Texas State Fulbright Keeps Close While Teaching Abroad

Featured Faculty

Julie Cooper | July 27, 2020

bishop headshot
Dr. Elizabeth Bishop, associate professor in the Department of History at Texas State University.

One of the words that Dr. Elizabeth Bishop, associate professor in the Department of History at Texas State University, uses most often – whether she is talking about her Texas State students or the graduate students she teaches in Oran, Algeria — is “amazing.”

Make that – AMAZING — it should reflect the vocal enthusiasm she gives during a lengthy phone interview from Algeria where she is completing her residence as a Core U.S. Fulbright Scholar at the Université d’Oran 2 Mohamed Ben Ahmed, Algeria. “I love the Algerian students for their intellectual courage. All I have to do is say, ‘Hey, what about?’ and we'll go there. They go there with me. I love that. That there's nothing that an instructor can enjoy more than the feeling that we're all in this together. They have wonderful questions,” she says.

“I came here on a Fulbright in 2018. With Prof Amina Sadek and Prof Mekia Nedjar, I taught the graduate course ‘relations diplomatiques et consulaires,’ in the university’s Faculté de Droit et des Sciences Politiques, the conversation was amazing. The university here is happy with what I do in the classroom, which supports the Bobcat mission ‘to embrace a diversity of people and ideas, to foster cultural and economic development, and to prepare its graduates to participate fully and freely as citizens of Texas, the nation, and the world.’”

In San Marcos, Bishop teaches modern Arab history including courses for undergraduates: “Gender and Militarization in the Arab World,” and “Iraq’s 1958 Revolution.” Her graduate seminars include “Global Cold War” which Notre Dame University’s Global Religion Research Initiative (GRRI) awarded a curriculum development grant during 2017.

Since joining Texas State in 2008, she serves as faculty advisor to both the Model Arab League and the Muslim Student Association (MSA).  Model Arab League is a university organization that simulates speech and debate on Arab League topics. Each year for the past decade the Bobcats racked up individual and team awards at the regional competition in Houston and earned national recognition in Washington, D.C. This past year, while she was away, Dr. Hassan Tajalli traveled with the Model Arab League team to competitions in compliance with University policy.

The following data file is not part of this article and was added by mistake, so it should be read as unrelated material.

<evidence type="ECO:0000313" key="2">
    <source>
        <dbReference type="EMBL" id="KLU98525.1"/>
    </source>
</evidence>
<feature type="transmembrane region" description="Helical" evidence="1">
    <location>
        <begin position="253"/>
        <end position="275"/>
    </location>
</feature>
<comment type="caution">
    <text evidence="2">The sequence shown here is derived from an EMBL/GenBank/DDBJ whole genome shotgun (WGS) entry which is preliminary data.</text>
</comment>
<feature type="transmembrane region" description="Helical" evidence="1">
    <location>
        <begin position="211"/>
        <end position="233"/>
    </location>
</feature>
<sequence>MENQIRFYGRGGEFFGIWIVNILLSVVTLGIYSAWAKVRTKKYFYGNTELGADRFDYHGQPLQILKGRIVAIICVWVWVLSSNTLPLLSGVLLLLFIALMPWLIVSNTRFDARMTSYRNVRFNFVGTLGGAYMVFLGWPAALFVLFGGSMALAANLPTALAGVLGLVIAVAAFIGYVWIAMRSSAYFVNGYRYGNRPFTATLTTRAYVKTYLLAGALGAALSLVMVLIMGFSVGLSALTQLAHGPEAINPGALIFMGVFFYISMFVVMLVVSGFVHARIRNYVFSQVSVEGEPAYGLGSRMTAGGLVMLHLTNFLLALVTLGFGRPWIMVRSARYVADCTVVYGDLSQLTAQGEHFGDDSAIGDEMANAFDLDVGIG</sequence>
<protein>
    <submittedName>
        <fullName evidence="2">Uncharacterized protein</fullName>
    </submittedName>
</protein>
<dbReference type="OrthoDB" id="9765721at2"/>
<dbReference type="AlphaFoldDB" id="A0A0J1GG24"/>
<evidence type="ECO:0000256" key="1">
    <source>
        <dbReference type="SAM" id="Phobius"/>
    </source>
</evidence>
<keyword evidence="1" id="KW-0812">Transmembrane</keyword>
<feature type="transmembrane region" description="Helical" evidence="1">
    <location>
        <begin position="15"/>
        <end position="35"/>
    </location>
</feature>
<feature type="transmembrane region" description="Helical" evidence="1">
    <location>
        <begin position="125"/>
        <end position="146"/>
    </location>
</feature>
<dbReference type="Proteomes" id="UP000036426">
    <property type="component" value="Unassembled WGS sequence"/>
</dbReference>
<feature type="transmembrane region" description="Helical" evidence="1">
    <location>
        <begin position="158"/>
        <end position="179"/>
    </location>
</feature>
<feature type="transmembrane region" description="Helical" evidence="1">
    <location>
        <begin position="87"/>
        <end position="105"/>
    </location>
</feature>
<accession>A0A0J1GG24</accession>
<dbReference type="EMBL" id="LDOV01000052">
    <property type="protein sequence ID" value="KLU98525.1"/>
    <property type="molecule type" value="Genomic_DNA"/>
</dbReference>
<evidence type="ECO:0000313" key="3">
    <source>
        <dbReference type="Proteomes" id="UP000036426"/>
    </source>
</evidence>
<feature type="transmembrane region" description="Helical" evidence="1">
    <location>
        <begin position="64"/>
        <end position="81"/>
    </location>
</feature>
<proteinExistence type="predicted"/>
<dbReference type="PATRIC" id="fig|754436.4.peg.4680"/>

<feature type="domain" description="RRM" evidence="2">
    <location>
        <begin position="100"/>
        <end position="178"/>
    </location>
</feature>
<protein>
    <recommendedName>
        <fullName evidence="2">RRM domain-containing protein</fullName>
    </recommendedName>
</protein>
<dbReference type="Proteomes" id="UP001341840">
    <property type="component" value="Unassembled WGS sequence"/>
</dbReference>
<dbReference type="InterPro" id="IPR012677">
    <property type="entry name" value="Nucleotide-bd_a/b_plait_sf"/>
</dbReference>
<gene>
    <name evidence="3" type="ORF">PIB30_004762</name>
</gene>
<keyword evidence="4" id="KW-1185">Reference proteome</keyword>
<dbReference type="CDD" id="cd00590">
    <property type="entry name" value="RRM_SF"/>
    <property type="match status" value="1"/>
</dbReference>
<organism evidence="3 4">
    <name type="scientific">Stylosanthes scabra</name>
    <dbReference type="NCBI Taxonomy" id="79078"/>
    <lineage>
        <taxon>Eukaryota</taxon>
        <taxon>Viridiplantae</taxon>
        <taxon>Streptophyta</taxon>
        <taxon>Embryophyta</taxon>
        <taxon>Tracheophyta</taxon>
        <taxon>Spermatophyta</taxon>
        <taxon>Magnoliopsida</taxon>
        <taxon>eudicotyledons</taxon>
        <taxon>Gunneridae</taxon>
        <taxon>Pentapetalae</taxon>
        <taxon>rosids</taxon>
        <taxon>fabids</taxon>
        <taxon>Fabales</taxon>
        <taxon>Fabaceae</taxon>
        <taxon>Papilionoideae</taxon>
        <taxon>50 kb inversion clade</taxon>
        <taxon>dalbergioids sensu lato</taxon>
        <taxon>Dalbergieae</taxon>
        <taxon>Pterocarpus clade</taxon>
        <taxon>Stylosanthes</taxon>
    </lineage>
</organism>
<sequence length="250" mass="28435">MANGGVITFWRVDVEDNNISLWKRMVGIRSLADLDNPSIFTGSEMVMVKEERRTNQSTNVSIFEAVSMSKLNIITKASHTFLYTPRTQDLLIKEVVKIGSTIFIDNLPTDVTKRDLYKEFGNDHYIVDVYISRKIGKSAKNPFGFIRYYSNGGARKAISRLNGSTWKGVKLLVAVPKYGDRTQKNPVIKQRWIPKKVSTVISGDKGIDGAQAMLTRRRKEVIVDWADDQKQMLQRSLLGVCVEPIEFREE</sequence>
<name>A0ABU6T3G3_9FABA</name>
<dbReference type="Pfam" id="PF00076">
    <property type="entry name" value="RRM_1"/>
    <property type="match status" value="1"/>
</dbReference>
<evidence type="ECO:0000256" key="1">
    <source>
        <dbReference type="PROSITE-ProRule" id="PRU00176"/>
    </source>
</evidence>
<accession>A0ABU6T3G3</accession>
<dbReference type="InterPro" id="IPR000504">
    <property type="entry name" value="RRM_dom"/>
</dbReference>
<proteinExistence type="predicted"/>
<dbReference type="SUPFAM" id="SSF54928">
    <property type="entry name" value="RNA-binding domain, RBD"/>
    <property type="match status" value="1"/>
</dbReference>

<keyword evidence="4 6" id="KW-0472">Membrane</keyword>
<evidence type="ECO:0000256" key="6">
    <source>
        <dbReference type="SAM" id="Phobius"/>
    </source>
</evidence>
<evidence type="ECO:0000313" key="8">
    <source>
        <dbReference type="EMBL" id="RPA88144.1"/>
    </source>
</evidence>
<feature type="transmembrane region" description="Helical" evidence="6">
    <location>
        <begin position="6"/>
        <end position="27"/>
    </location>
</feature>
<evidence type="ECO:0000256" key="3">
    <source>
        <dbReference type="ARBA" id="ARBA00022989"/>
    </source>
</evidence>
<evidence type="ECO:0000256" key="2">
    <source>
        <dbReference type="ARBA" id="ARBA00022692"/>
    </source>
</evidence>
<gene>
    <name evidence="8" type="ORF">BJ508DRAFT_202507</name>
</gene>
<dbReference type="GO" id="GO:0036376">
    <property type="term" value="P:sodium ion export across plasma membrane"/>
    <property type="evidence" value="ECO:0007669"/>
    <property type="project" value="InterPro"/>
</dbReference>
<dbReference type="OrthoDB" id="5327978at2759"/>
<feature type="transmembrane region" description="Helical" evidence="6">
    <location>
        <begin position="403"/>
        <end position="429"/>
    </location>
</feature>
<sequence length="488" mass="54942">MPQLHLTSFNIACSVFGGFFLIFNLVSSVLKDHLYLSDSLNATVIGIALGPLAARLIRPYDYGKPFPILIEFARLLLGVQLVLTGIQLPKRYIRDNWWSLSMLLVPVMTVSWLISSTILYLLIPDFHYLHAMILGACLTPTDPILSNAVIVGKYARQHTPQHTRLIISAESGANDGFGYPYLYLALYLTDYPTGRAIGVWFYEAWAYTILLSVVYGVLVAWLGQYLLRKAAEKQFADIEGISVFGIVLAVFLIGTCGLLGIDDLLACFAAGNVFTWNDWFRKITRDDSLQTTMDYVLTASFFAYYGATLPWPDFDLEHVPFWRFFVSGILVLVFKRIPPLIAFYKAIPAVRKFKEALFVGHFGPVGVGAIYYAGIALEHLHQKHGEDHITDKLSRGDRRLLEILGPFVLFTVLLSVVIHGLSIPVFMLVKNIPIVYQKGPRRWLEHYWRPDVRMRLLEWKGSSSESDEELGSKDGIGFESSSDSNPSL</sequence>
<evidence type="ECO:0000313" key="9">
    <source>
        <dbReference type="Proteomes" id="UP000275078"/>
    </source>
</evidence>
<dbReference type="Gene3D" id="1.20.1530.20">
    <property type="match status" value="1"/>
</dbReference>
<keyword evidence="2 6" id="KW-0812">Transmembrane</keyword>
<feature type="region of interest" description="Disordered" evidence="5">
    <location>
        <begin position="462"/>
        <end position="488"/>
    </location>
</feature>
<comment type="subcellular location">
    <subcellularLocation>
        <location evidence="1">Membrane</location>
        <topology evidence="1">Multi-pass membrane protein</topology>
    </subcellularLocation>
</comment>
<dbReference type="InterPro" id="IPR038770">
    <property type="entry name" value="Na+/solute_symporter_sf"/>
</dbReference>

Bishop says it is a joy to work with the Model Arab League. “It's kind of a debate society. It's got this little diplomatic spin and it's perfect for students who are majoring in something other than history and political science. When they go out on the job market, they have global experience. We have had students from every college. Students have to learn how to research a briefing paper. They (need to) know how to convince that their proposal for solving the water crisis or educating adult learners or whatever they are tasked to research is the best one. Telemedicine was a big deal a couple of years ago,” Bishop says.

She explains that the Model Arab League can serve as students’ launch pad into national issues and potentially, careers. “In the 10 years, it's proved inordinately successful in getting students ready for law school. At least eight students from Model Arab League have been accepted by the law school of their choice. Three have passed the State Bar of Texas, two of them passed bar exams outside Texas. It’s good for skills students use outside the university.” If Bishop sounds very proud of the Model Arab League students — she is. “This activity grounded me at Texas State. When I first came to Texas State my only contact with students was in the classroom.”

Bishop believes that international education is very important. “That's what the Fulbright was made for. That was what United States Information and Educational Exchange Act of 1948 provide for, renewed as the Mutual Educational and Cultural Exchange Act of 1961, and renewed again as the Mutual Educational and Cultural Exchange Program during 1982, seeks to accomplish. Under the leadership of Texas State Fulbright Ambassador Daris Hale, Texas State has a wonderful experience with Core U.S. Fulbright Scholars and Fulbright Scholars in Residence. That's the reason why we do it. That's the reason why it's ‘citizens of Texas, the nation, and the world’ in our Bobcat Mission statement.”

For more information, contact University Communications:

Jayme Blaschke, 512-245-2555

Sandy Pantlik, 512-245-2922